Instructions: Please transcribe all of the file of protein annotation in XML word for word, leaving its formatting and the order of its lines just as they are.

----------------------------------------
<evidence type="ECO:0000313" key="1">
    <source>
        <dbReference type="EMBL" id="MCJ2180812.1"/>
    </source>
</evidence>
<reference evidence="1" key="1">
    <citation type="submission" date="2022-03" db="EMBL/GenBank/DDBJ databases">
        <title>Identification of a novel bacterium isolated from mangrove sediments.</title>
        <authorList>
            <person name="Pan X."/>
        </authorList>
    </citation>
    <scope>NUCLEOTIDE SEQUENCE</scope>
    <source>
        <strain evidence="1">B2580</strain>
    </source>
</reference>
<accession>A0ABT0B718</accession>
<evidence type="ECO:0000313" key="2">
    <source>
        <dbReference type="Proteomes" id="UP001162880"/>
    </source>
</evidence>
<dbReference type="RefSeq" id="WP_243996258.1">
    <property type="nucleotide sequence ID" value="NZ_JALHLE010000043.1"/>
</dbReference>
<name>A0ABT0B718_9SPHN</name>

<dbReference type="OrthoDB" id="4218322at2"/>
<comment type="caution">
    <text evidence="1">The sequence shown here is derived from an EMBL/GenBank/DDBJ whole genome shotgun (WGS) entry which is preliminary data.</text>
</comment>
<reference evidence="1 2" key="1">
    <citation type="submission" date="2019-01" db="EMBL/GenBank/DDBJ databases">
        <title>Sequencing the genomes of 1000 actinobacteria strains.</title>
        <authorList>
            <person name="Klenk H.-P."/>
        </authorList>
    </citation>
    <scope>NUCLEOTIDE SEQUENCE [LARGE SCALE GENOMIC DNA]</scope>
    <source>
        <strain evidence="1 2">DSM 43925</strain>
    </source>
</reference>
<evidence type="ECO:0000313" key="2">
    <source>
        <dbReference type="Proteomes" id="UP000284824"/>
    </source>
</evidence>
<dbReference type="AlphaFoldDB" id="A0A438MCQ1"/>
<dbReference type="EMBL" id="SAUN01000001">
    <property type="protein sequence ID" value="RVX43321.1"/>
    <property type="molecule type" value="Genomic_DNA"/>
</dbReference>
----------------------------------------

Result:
<evidence type="ECO:0000313" key="1">
    <source>
        <dbReference type="EMBL" id="MCJ2180812.1"/>
    </source>
</evidence>
<reference evidence="1" key="1">
    <citation type="submission" date="2022-03" db="EMBL/GenBank/DDBJ databases">
        <title>Identification of a novel bacterium isolated from mangrove sediments.</title>
        <authorList>
            <person name="Pan X."/>
        </authorList>
    </citation>
    <scope>NUCLEOTIDE SEQUENCE</scope>
    <source>
        <strain evidence="1">B2580</strain>
    </source>
</reference>
<accession>A0ABT0B718</accession>
<evidence type="ECO:0000313" key="2">
    <source>
        <dbReference type="Proteomes" id="UP001162880"/>
    </source>
</evidence>
<dbReference type="RefSeq" id="WP_243996258.1">
    <property type="nucleotide sequence ID" value="NZ_JALHLE010000043.1"/>
</dbReference>
<name>A0ABT0B718_9SPHN</name>

<dbReference type="OrthoDB" id="4218322at2"/>
<comment type="caution">
    <text evidence="1">The sequence shown here is derived from an EMBL/GenBank/DDBJ whole genome shotgun (WGS) entry which is preliminary data.</text>
</comment>
<reference evidence="1 2" key="1">
    <citation type="submission" date="2019-01" db="EMBL/GenBank/DDBJ databases">
        <title>Sequencing the genomes of 1000 actinobacteria strains.</title>
        <authorList>
            <person name="Klenk H.-P."/>
        </authorList>
    </citation>
    <scope>NUCLEOTIDE SEQUENCE [LARGE SCALE GENOMIC DNA]</scope>
    <source>
        <strain evidence="1 2">DSM 43925</strain>
    </source>
</reference>
<evidence type="ECO:0000313" key="2">
    <source>
        <dbReference type="Proteomes" id="UP000284824"/>
    </source>
</evidence>
<dbReference type="AlphaFoldDB" id="A0A438MCQ1"/>
<dbReference type="EMBL" id="SAUN01000001">
    <property type="protein sequence ID" value="RVX43321.1"/>
    <property type="molecule type" value="Genomic_DNA"/>
</dbReference>